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  4. What has to be considered when mounting MultiSensors?
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  2. FAQ
  3. What has to be considered when mounting MultiSensors?

What has to be considered when mounting MultiSensors?

Kentix MultiSensors are equipped with various individual sensors. To ensure optimum evaluation and functional cooperation of the sensors, please observe the following basic mounting instructions:

-Do not mount over radiators or air outlets or direct sources of heat/cold.
-Avoid moving objects such as fans, plants, trees, flags or similar in the detection field.
-Do not cover the sensor. The PIR sensor always requires direct visual contact for detection
-Do not mount in the direct air flow of air conditioning outlets

Detection range of the integrated PIR motion detector

Detection range of the PIR

Mounting instructions for MultiSensor TI

When mounting the Kentix MultiSensor-TI, it is important to consider the application for which the device is to be used and the area to be monitored. Based on this, attention must be paid to the following aspects before mounting the device.

When used for early fire detection


The Kentix MultiSensor is oriented so that when viewed head-on, the lens is at the top. If this is not possible for certain reasons, the thermal image can be rotated in the web interface.
For early fire detection, the sensor can also be mounted on a wall at an angle or vertically. Optimal alignment is promising in this respect. It is advisable to align the center of the field of view. This can be done with the help of a warm object (candle, coffee cup, hot plate, etc.) and the live image of the infrared sensor. The scale that can be switched on in the live image can help with correct positioning.

MultiSensor TI Alignment
MultiSensor TI Mounting

Mounting/mounting height

Angle: Height: Area: 638.30 x 638.30 cm (40.74 m²) Pixel size: 19.95 x 19.95 cm (397.87 cm²) 300 cm 638.3 cm KMS TI – 90° Grid: 32×32 = 1024 638.3 cm 638.3 cm 19.95 19.95 cm KMS TI –

For early fire detection we recommend a mounting height between 0.5 m and 5 m! The pixel size of the thermal image must always be taken into account for the mounting height. For more information, refer to the MultiSensor TI operating instructions .
The supplied mounting bracket is used for attachment. Optionally, mounting brackets can also be used for this purpose.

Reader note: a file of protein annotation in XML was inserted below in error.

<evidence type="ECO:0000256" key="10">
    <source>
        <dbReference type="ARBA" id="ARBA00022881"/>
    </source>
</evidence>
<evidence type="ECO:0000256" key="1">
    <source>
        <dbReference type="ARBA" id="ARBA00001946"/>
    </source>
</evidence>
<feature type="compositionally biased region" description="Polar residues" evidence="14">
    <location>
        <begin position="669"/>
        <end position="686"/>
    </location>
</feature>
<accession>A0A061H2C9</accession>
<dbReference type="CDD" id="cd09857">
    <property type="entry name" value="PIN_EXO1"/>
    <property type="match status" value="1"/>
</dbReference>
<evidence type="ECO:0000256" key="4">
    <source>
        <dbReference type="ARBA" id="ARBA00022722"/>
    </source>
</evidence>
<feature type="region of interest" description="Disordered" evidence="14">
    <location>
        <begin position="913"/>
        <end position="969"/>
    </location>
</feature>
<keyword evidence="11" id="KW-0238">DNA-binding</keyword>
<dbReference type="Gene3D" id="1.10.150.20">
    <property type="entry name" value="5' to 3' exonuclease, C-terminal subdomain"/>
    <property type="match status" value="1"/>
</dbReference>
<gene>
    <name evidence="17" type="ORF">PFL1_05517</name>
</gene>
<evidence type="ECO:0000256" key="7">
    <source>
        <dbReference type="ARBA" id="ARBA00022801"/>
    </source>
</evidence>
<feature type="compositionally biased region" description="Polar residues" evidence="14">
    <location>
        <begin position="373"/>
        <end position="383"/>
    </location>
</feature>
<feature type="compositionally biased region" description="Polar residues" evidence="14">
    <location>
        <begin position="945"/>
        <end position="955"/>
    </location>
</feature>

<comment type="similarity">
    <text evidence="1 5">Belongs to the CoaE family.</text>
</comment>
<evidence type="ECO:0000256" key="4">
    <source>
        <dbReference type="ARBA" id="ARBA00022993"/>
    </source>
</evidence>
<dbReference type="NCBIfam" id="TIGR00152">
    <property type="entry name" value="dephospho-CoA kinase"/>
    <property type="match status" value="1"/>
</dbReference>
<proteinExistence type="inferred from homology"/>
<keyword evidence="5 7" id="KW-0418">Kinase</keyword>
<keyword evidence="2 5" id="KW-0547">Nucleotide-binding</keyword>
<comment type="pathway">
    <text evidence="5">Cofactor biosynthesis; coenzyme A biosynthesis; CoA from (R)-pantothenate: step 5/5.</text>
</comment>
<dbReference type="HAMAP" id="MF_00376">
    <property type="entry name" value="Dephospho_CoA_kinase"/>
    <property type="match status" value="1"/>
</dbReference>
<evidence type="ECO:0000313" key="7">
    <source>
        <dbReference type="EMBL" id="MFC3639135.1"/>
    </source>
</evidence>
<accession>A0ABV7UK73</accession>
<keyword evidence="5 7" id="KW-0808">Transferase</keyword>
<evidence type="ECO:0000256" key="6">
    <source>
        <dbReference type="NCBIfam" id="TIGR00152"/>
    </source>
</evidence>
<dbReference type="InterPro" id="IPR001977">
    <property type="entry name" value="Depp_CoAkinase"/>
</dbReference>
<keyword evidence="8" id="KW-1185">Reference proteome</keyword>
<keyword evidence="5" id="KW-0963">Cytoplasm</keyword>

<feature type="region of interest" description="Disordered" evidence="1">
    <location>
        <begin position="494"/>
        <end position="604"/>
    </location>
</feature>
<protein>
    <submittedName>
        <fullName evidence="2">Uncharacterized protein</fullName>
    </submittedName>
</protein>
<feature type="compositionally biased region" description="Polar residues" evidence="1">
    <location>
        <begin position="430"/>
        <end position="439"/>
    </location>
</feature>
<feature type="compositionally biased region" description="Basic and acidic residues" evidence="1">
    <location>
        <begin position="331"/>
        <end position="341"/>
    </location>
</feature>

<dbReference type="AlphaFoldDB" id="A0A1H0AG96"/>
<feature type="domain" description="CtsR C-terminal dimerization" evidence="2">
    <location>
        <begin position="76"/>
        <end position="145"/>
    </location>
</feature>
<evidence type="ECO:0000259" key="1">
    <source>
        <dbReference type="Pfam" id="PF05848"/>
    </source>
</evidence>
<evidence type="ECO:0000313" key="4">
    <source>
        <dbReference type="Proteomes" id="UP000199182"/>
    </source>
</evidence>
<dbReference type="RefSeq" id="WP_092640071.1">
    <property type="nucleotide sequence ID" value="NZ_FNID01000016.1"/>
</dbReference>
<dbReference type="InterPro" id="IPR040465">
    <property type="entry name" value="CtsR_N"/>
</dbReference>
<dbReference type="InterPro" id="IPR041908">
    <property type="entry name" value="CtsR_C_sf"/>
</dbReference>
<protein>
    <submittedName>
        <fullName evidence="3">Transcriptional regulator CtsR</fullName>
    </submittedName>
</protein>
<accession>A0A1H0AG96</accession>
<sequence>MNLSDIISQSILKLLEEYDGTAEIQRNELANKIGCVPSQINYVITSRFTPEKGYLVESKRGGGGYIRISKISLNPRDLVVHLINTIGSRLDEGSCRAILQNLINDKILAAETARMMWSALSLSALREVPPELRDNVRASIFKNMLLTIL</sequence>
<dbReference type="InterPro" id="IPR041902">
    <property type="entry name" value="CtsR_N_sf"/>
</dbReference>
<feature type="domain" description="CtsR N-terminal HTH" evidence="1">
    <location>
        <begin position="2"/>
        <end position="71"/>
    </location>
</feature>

Basics of infrared measurement technology

Infrared measurement technology is the non-contact measurement of surface temperatures. Any object with a temperature above 0 Kelvin (-273.15 °C) emits infrared waves. These light waves travel in a wavelength range from 780 nm to 3 mm.
Infrared measurement is distinguished between three ranges:

  • Near Infrared (NIR) region: Includes wavelengths between 750 nm to 2.5 μm
  • Mid-infrared range (MIR): Includes wavelengths between 2.5 μm to 25 μm
  • Far Infrared Range (FIR): Includes wavelengths between 25 μm to 3 mm

Emission, reflection and transmission

Emission is the radiation emitted by the measuring body. The emissivity (ε) describes the ability of an object to emit infrared radiation. The emissivity of the skin, for example, is on average ε=0.98.

Reflection describes external radiation which is reflected by the measuring body. The reflectance (R) defines the ability of an object to reflect infrared radiation from its surface. This depends on the surface finish as well as the material.

Transmission describes the ability of a measuring body to transmit infrared radiation. The transmittance (τ) depends on the thickness and type of material.

Advantages of infrared measurement technology

  • Infrared measurement is particularly suitable for dynamic and rapidly changing processes
  • State-of-the-art technology with reliable microprocessor technology
  • Temperatures of very hot temperatures can be measured
  • Temperature measurement without influencing the contact surface
  • Contactless measurement of temperatures of various measuring objects

Fields of application of the infrared measurement

Temperature measurement and environmental monitoring using infrared sensors offers a wide range of possibilities.

  • Building thermography
  • Industrial thermography
  • Energy industry
  • Quality assurance
  • Environmental protection
  • Medicine

In all these areas, monitoring various objects with infrared sensors can be useful.

Temperature measurement by infrared radiation

As already described, every object above the absolute zero point of 0 Kelvin (=-273.15 °C), emits infrared radiation. The higher the temperature of the measured object, the higher its infrared radiation.
This radiation can be recorded with an infrared pyrometer and output as a temperature value. The radiation emitted by the target is picked up by a lens of the pyrometer. The lens projects the radiation onto a sensor.
This sensor converts the infrared radiation into an electrical signal. This is amplified and evaluated by a microprocessor. This processor calculates the temperature of the measured object from the recorded radiation and the ambient radiation, taking into account the emissivity.

Measurement with infrared sensors is an optical measurement method. For this reason, care must be taken to ensure a clean measurement environment. Dust, steam, etc. are disturbance variables and can lead to deviations and measurement errors.

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